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I’ve been getting a few notes on issues relating to people trying Silverlight beta 2 and WCF or other services.  The most common issue I’m seeing reported is “my exception is showing a 404-not found error message, but the service is there and works!”

Okay, there could be several things happening here, but let’s tackle the “make sure it is plugged in” type situations.  I don’t mean to make light of the error, because at first I, too, was banging my head against a wall.  Sometimes it helps to have a second set of eyes or a deeper understanding of the issue…or both.

First, the situation.  Most of the time you’ll see this exception when your Silverlight application is accessing a service not hosted on the same application domain.  This is considered cross-domain access and requires the service host to enable an opt-in policy file so rich client platforms are allowed to access the service.  In Silverlight we call that the clientaccesspolicy.xml file.  You can learn all about cross-domain policy files by viewing this video on the Silverlight community site (a great resource).  In beta 2, there was a subtle change to the policy file that is required.  I wrote about that here as well (and note the code download for the video has the updated policy file).

Ok, so under what conditions might you get the “(404) Not found” error message when accessing services?

No policy file at all

Silverlight will first check for clientaccesspolicy.xml first and then fallback and see if a supported crossdomain.xml file exists.  If neither exists at all, 404 baby.  Also remember Silverlight is looking for this file in the root of the requesting domain.  So if you have a file but it is in your app root…this could be the issue at all.

Incorrect, mail-formed, just plain wrong policy file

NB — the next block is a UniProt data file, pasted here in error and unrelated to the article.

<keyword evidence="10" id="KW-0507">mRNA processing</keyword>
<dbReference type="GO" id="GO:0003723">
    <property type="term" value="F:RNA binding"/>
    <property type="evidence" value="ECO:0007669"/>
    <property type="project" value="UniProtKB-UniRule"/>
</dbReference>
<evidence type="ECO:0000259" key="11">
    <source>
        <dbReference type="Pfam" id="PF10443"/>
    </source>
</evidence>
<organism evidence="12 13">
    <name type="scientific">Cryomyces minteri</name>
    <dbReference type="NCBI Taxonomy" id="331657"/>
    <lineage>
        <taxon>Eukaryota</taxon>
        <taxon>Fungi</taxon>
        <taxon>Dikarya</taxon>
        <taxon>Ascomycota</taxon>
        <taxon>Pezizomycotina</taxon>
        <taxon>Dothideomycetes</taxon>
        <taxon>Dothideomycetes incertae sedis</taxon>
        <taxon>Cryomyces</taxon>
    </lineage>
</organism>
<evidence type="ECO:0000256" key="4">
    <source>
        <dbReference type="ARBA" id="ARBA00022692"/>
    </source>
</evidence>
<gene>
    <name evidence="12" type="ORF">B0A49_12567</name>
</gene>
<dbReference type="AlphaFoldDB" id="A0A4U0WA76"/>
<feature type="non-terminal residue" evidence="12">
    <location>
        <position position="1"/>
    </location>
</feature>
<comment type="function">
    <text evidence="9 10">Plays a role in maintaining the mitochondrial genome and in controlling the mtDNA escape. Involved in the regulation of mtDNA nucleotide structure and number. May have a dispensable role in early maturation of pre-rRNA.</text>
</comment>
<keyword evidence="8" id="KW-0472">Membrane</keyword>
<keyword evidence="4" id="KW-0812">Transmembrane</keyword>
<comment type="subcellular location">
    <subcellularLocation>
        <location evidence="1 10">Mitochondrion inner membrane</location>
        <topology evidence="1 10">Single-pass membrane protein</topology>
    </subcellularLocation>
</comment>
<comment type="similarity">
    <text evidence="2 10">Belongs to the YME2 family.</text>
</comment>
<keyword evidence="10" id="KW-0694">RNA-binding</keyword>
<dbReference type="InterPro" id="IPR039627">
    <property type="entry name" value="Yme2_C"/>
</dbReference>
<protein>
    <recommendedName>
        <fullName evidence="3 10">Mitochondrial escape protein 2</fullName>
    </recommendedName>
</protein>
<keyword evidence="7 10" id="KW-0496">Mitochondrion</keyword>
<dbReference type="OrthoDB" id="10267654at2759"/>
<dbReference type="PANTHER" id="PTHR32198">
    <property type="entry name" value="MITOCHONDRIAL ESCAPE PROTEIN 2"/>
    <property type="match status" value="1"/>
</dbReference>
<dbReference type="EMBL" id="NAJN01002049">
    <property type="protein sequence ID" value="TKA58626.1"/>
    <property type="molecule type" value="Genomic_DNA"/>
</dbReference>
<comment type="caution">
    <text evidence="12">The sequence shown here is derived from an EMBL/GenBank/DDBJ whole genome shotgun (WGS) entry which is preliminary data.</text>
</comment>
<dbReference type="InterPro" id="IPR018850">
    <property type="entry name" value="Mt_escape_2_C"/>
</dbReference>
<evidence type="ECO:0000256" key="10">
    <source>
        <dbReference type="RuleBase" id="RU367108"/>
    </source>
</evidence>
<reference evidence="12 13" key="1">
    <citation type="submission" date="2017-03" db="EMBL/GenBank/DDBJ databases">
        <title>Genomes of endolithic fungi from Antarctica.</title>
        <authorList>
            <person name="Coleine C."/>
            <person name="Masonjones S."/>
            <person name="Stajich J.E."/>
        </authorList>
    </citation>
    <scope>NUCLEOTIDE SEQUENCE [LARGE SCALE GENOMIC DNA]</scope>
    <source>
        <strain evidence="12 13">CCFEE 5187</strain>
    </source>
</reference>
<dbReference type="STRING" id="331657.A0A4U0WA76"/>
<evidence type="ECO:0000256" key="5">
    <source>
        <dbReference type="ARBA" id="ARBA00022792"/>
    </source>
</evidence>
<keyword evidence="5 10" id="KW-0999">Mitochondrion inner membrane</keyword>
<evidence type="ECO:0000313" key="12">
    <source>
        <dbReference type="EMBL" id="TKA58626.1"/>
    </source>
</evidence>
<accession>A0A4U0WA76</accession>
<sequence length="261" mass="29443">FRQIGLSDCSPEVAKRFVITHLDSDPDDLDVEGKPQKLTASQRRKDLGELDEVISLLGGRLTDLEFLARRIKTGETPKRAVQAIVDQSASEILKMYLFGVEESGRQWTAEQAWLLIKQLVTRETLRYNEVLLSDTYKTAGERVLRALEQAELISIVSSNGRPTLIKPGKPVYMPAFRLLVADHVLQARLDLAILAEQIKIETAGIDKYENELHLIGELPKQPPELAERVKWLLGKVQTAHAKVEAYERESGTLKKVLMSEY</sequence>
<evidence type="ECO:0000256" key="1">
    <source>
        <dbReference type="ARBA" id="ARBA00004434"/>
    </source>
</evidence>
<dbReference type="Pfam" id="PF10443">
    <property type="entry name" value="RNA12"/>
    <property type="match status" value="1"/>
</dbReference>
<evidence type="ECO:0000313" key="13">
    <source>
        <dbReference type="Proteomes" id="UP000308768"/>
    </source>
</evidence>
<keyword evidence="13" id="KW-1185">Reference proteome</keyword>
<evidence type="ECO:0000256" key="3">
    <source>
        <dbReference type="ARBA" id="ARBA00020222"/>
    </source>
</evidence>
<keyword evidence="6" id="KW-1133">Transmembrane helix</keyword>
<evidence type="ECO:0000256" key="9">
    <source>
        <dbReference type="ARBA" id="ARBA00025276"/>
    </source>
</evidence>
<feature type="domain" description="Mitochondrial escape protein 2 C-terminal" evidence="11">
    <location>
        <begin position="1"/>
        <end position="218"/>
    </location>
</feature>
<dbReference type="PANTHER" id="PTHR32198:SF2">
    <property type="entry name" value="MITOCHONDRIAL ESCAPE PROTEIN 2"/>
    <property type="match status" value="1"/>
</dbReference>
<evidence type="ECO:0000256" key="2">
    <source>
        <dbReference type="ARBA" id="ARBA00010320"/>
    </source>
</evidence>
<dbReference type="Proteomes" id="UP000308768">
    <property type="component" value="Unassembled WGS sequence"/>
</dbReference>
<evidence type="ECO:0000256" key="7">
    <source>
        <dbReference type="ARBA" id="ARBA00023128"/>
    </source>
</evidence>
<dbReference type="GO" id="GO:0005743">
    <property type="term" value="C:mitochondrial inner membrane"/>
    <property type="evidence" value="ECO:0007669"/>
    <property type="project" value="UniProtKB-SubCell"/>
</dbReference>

Silverlight will check for a clientaccesspolicy.xml file and if it finds one but it has an incorrect format or is mal-formed it will treat it as invalid and then look for crossdomain.xml…and if not found, boom: 404.  This is what most are running into in starting to use beta 2 with your policy files.  The missing http-request-headers attribute renders the file mal-formed.

HTML response

Most sites have custom error messages for page not found.  For example, when you visit google.com/timheuer you’ll get a less-than-helpful message, but custom nonetheless or as another example microsoft.com/timheuer you’ll get another custom response with a sitemap.  Both of these are essentially custom error messages that are returning valid HTML, but not a valid policy file.  In these instances, Silverlight sees the response, but sees it as invalid/mal-formed and treats it like it didn’t exist: 404.

These are the most common instances where a 404 would be generated and making you bang your head against the closest semi-hard surface.  How can you figure out what is going on?  Well first, make sure you do your best to ensure you meet all the requirements.  But also use some development helper tools.

Web Development Helper

For me, in service/remote/AJAX development there is a single indispensable tool that I can’t live without.  That is NikhilK’s Web Development Helper.  This tool is a plugin to Internet Explorer (yes I know there are others similar in nature for Firefox, etc. – but I LOVE this implementation and IE is fine by me) that provides in the browser HTTP-traffic sniffing.  No need for any funky port configuration or changing proxy server settings, etc.  Just enable it and it works.  I highly recommend you use this tool or something similar like it (Fiddler is another good one although requires some additional config steps usually when working with Visual Studio’s web development server).

Seriously, a tool like this will save you so much time in troubleshooting your service interactions with Silverlight, Flash, AJAX, whatever – it will help you immediately figure out where to start looking rather than grabbing your climbing gear and spelunking in unknown caverns.

So why a ‘404’ – what gives?

I’ve also heard people say “you need to make that exception be more descriptive, 404 is not accurate.”  I’m on the fence on this one.  As a .NET developer I can see where the concerns are coming from in having the most descriptive exception possible.  But one must realize what is happening under the hood.  The polciy file is being requested as a GET request, so basically an HttpWebRequest object is our object here.  Because of this, we return HTTP-specific errors.  There isn’t one for “Silverlight policy file found, but not correct” in the HTTP spec right now.  So because of this, we use a RESTful approach in providing a standard HTTP response.  In our case “404-not found” seems to be a valid response – indicating “The request for a valid policy file resulted in a valid policy file not being found.”  We make no distinction between partially valid or finding a specific typo, etc. – we simply indicate that a valid policy wasn’t found.  One could argue 406,409 or 417 might be other responses, but I’m not sure that would make anyone feel any better – we’re still going to use an HTTP response code.

Hope this helps!